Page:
Petro Poroshenko scored a prized diplomatic plum for which most heads of state and government aggressively vie: a one-on-one meeting with President Donald Trump on the sidelines of the United Nations General Assembly in New York.
In addition to Ukraine’s president, Trump held only nine other private meetings with the heads of state or government of Afghanistan, Egypt, France, Israel, Japan, Qatar, South Korea, Turkey, and the United Kingdom.
For Poroshenko his September 21 meeting was no small accomplishment coming just eight months after Ukraine appeared on the outs with Trump. The US president appeared to be heading toward a close working partnership with Russia and was showering Vladimir Putin with praise.
As importantly, members of the Trump inner circle wrongly believed Poroshenko had meddled in the US elections by working to discredit controversial campaign manager Paul Manafort. But as I’ve written, this information was flat-out wrong. Poroshenko and his team didn’t interfere at all.
Over the last few months, the Ukrainian president worked assiduously to convince key US administration officials and media of Ukraine’s and his personal neutrality in the 2016 US presidential race. Ukraine employed the services of former RNC Chairman Haley Barbour’s BGR government relations firm. Poroshenko also wooed visiting US dignitaries close to the US president, including visiting Republican legislators, Rudy Giuliani, and Newt Gingrich.
As the only other billionaire businessman running a country, Poroshenko—who made his fortune in the chocolate and trucking businesses—felt he could build a strong, pragmatic rapport with the president and understood the transactional nature of Trump’s approach to foreign affairs, and he was right.
Through several telephone conversations and a short White House meeting on June 20, Poroshenko explored a new direction for US-Ukraine relations. He ditched discussions that had formerly focused on aid and refocused the conversation on trade, investment, and deeper defense cooperation.
At the same time, Poroshenko used skills he had honed in international business and as Ukraine’s foreign minister to build a stronger relationship with Trump and his evolving team.
Naturally, Poroshenko was aided by internal dynamics within the administration. Trump, doubtless, understands that given widespread suspicions about his former embrace of Putin, a tough stance on Ukraine is an important litmus test of his distance from the Kremlin and its influence.
The growing influence of former military leaders who include the secretary of defense, national security advisor, and White House chief of staff, and of Vice President Mike Pence, gave Poroshenko sympathetic echo chambers close to the president. The appointment of Russia hawk Kurt Volker as the US envoy on Ukraine, and Volker’s strong relationship with Secretary of State Rex Tillerson added to the momentum. Russia’s growing belligerence and threatening military maneuvers near NATO’s eastern flank also helped.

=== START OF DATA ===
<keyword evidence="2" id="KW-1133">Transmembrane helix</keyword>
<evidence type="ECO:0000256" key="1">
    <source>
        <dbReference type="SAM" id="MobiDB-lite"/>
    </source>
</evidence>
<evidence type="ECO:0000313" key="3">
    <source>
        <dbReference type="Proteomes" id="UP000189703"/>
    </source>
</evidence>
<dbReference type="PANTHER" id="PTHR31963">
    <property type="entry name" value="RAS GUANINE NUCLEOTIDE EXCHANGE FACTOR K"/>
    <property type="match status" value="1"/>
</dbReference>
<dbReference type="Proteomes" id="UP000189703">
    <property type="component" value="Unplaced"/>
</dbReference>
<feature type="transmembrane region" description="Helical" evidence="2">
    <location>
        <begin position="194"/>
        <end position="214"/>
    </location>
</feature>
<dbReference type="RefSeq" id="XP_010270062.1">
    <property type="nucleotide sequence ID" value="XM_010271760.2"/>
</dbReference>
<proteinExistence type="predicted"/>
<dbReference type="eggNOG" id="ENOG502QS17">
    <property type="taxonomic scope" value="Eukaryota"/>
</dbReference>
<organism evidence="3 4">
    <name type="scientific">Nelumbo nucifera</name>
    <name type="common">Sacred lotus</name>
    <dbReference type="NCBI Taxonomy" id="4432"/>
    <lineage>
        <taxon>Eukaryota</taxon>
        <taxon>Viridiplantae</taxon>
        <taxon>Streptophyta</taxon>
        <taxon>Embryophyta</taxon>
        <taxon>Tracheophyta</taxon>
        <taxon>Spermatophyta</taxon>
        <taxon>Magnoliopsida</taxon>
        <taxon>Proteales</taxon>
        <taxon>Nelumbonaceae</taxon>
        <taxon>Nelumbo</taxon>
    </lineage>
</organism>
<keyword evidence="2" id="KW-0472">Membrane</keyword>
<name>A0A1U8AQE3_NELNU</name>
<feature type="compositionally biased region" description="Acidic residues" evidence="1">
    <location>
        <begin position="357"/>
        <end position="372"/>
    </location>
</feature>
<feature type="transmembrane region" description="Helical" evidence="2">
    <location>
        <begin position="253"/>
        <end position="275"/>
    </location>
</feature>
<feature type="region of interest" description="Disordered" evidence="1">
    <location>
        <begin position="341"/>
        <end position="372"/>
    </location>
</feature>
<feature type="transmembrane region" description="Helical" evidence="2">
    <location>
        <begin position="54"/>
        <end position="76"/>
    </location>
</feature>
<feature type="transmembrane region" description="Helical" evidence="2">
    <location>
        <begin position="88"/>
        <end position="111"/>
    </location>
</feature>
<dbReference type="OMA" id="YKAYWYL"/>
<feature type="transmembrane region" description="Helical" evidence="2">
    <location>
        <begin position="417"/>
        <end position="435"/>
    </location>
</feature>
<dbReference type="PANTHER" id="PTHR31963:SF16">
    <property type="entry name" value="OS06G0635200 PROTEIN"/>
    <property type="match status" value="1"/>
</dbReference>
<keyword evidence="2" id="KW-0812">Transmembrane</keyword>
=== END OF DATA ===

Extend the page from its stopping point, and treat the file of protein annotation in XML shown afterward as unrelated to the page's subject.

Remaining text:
Just days before the UN General Assembly opening, a ship bearing anthracite coal from western Pennsylvania arrived in the Ukrainian port city Odesa. The deal is part of an initial $80 million purchase agreement.
In his latest meeting with Trump, Poroshenko pressed his case for deeper military and economic cooperation, including Ukraine’s need to replace coal from the Russian-occupied Donbas region and deeper cooperation in the agricultural sector. Poroshenko emphasized that trade between the United States and Ukraine has increased and that this has created hundreds of thousands of jobs in both countries. He was quick to tell Trump that US businesses are welcome in Ukraine.
Poroshenko’s elegant wife, Maryna, contributed to the cultural diplomacy. In an official photo of the two presidents and first ladies, she is seen wearing an eye-catching fashion ensemble created by a couturier from Kharkiv, close to the Russian border and zone of combat. An official photo of their meeting shows a beaming Trump.
Poroshenko’s outreach to Trump is more than a case study in effective diplomacy. It has important consequences for Ukraine’s national and economic security.
The United States already has strengthened sanctions against Russia and Trump has embraced Poroshenko’s proposal for a UN peacekeeping contingent along the Ukraine-Russia border in the east and along the line of contact.
Ukraine, which formerly was in desperate need of Javelin anti-tank weapons, appears to have developed its own effective substitute. It has welcomed the US Senate’s recent authorization of $500 million in support for military assistance and training and now seeks delivery of sophisticated weapons technologies, including long-range counter-battery radar that can effectively target Russian artillery and document Russian aggression.
Ukraine’s economy, which is growing at the rate of over 2.5 percent and was recently boosted by the sale of $3 billion in Eurobonds, will be helped by Trump’s public assertion that: “Ukraine is coming along pretty well.”
In short, the improving personal chemistry between Presidents Poroshenko and Trump augurs well for the coming months and is a signal that Putin’s attempts to weaken Western resolve have failed in the United States, just as they have failed in France and Germany.
Adrian Karatnycky is a senior fellow at the Atlantic Council and co-director of its Ukraine in Europe initiative.